Tuesday, 9 February 2016

Margaret Forster - a very private life

Saddened yesterday to learn of the death of Cumbrian author Margaret Forster.  She had been looking cancer in the eye for more than forty years, after being diagnosed with breast cancer as a young mother. Although Margaret kept the diagnosis strictly private, the subject found its way, as writers' lives do, into her novels.  'Is there anything you want?'  is the story of a group of very different women who meet at a cancer clinic in a northern hospital that closely resembles the old Cumberland Infirmary in Carlisle.  She didn't tell the full story, publicly, until her most recent book, a memoir, 'My Life in Houses', written when secondary cancer had already invaded her spine.


Margaret had no time for euphemisms.  A spade was very definitely a spade, and her honesty sometimes terrified other people.  No talk of 'passing away', or 'kicking the bucket' -  'What's wrong with the word "dead"?' Margaret asked.   And she ridiculed those who talked about her brave 'battle' with cancer.  'There is no fighting that can be done,'  she observed.  'and being positive not only has no proven effect but it creates another psychological burden for the patient.'  She saw the illness as a 'touch of woodworm, or dry rot' in the house of the body - an insidious invasion that might never properly be eradicated.  It takes courage to see things with such ruthless clarity.

It was a novel, a film, a musical and a hit single!
Born and brought up in Cumbria, not far from where I was born, Margaret belonged to an older generation and her work was inspirational for younger writers.  'Georgy Girl' was a huge hit, both as a novel and a film.  It was a big influence - I even have a daughter called Meredith Jones!   Margaret and her husband Hunter Davies were, like myself, like Melvyn Bragg and many others, the product of a state education system that gave scholarships to working class children and enabled them to go on to university and enter the careers they dreamed of.  Margaret's parents lived in a council house in one of the poorer areas of Carlisle.  But she went to Oxford and became one of the UK's most successful novelists.

Margaret refused to compromise.  Her life revolved around her family and her writing.  She wasn't interested in the trappings of literary fame, though she did enjoy the financial benefits it brought. Publishers resigned themselves to the fact that she wouldn't go to literary festivals to promote her books.  A little radio, magazine and newspaper articles, some photo-shoots and that had to be enough. Margaret didn't do literary dinner parties either and many thought her sharp-tongued and reclusive.  As a new, rather self-conscious writer, I was terrified of her reputation.  I remember being struck dumb on a public platform where I was supposed to be giving a talk, because someone told me that Margaret was sitting in the back row of the audience.  When I actually met her, on another occasion, I was so tongue-tied I could barely stammer 'hello'.  She must have thought me a complete idiot.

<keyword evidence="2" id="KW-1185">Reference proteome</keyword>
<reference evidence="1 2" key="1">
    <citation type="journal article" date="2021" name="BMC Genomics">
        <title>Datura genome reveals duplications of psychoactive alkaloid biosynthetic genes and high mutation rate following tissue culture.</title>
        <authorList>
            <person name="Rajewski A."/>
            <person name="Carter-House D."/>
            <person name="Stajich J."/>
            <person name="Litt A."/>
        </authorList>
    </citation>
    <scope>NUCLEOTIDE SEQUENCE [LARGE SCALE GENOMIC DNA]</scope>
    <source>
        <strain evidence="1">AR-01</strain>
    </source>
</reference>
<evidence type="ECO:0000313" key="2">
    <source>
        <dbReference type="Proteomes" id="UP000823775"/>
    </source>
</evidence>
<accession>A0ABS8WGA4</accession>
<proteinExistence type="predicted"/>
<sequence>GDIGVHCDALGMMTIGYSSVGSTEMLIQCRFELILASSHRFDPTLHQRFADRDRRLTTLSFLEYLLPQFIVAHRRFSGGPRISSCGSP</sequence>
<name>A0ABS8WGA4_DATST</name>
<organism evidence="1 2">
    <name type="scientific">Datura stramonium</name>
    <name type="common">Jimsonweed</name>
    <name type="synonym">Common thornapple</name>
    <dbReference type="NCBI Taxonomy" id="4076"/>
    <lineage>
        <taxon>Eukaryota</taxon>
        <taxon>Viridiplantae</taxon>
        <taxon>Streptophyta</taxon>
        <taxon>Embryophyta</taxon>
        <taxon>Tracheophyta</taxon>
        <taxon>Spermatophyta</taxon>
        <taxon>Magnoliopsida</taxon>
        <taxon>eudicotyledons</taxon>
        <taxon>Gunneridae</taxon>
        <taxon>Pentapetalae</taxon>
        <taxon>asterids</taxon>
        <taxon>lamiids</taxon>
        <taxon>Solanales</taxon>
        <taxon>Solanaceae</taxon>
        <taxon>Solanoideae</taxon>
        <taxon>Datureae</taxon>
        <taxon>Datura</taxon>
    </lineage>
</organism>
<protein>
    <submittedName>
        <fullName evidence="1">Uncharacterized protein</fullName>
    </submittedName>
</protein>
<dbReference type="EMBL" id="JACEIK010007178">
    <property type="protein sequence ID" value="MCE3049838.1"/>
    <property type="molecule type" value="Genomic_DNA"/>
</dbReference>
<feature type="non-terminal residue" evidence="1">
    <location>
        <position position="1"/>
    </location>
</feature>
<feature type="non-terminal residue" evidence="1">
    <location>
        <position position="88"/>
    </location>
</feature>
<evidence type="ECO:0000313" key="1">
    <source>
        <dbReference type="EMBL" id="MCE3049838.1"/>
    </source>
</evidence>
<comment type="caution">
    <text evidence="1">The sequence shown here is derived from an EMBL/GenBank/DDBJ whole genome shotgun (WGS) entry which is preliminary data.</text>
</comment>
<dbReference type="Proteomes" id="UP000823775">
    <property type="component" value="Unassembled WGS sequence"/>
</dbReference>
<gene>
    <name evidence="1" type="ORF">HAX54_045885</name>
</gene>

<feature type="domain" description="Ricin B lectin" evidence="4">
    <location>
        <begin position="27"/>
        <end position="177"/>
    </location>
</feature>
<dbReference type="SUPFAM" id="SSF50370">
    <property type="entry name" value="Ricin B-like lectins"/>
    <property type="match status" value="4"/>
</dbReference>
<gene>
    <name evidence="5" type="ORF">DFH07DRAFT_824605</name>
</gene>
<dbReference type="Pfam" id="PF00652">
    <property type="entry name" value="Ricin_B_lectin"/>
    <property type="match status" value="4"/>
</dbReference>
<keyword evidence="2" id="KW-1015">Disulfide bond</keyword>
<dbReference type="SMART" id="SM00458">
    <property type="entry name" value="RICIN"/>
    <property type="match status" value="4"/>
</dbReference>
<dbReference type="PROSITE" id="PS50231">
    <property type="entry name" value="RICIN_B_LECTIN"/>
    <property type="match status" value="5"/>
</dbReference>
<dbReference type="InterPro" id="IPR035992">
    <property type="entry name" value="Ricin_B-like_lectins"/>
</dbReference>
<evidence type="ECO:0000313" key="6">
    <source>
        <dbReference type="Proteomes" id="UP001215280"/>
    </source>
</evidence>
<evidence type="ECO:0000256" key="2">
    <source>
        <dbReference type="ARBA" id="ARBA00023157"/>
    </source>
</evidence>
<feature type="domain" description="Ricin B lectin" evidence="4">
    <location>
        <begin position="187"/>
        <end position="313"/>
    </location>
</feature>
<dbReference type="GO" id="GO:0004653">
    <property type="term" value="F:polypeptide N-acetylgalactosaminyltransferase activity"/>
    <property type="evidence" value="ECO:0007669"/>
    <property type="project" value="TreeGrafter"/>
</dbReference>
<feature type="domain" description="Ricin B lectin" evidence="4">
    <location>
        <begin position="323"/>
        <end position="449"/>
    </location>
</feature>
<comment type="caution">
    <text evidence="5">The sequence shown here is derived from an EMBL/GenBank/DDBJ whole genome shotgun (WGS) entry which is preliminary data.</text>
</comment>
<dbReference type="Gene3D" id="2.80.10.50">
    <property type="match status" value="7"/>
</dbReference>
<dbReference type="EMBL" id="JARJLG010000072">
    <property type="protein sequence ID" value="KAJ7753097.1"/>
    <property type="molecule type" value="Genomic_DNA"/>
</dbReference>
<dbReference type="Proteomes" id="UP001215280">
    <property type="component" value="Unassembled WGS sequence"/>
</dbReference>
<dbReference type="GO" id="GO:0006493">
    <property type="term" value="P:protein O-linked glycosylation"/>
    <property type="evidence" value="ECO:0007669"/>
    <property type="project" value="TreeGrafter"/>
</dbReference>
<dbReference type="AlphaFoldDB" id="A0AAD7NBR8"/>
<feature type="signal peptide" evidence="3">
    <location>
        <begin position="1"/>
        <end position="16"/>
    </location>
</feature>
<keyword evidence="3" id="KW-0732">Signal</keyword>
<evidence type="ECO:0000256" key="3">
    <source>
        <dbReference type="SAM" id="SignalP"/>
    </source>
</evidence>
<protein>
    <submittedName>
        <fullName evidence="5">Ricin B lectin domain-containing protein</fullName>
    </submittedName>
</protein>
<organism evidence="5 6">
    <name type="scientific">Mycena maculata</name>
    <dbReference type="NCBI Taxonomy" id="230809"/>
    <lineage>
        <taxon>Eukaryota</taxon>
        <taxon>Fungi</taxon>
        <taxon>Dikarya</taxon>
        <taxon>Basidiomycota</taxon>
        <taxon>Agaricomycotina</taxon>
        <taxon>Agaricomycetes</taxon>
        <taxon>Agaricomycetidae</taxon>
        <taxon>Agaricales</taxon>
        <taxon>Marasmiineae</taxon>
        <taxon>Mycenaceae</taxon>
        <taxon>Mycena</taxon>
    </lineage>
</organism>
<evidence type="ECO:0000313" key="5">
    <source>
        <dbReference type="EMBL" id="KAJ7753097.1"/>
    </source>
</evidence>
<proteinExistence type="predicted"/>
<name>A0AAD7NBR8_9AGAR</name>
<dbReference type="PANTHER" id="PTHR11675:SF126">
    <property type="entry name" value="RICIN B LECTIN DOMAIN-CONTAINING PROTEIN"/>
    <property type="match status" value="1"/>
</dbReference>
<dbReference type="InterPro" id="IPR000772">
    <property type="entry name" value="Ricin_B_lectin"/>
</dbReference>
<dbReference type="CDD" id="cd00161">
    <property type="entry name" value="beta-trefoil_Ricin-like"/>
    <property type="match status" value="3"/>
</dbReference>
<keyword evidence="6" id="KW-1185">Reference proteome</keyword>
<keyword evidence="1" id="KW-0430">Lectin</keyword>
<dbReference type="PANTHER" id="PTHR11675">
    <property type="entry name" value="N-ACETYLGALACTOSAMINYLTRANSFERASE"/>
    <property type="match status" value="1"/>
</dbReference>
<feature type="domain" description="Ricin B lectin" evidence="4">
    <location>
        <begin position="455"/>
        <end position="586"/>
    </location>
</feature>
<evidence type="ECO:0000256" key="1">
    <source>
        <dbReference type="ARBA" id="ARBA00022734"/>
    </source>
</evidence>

But the friends who knew her well loved her incisive mind (Hunter Davies says that she was the most intelligent woman he had ever known) and she was extraordinarily generous.  I certainly found her so.  She gave my book 'A Passionate Sisterhood' such a rave review, I still blush when I read it. When I asked for permission to re-write the short critical biography I had originally been commissioned by the Arts Council to write, to bring it up to date, she gave me unqualified permission and her only worry was that it might cost me money, since she wasn't a sufficiently famous author (in her eyes) to merit such a work. But it wasn't a question of money, more of recognition for a Cumbrian writer I had always believed to be critically under-rated.


Her best work, in my opinion, is her memoir writing - Hidden Lives and Precious Lives - the stories of her own family. They reveal, more expertly than anything else I have ever read, the difficulties and tragedies, and the sheer waste of talent, of what used to be called 'the servant class' in the days before the welfare state, when women in particular were at the mercy of unscrupulous employers.   As we slide towards social inequality once more, books like this are worth reading as an awful reminder of what happens when we lose health care and education as a basic human right.

Margaret Forster will be much mourned by family, friends and readers alike.  Our thoughts go out to her husband, Hunter Davies - a partnership both literary and personal that has lasted for more than 50 years - and to her three children.


Margaret Forster:  A Life in Books
is published by The Book Mill



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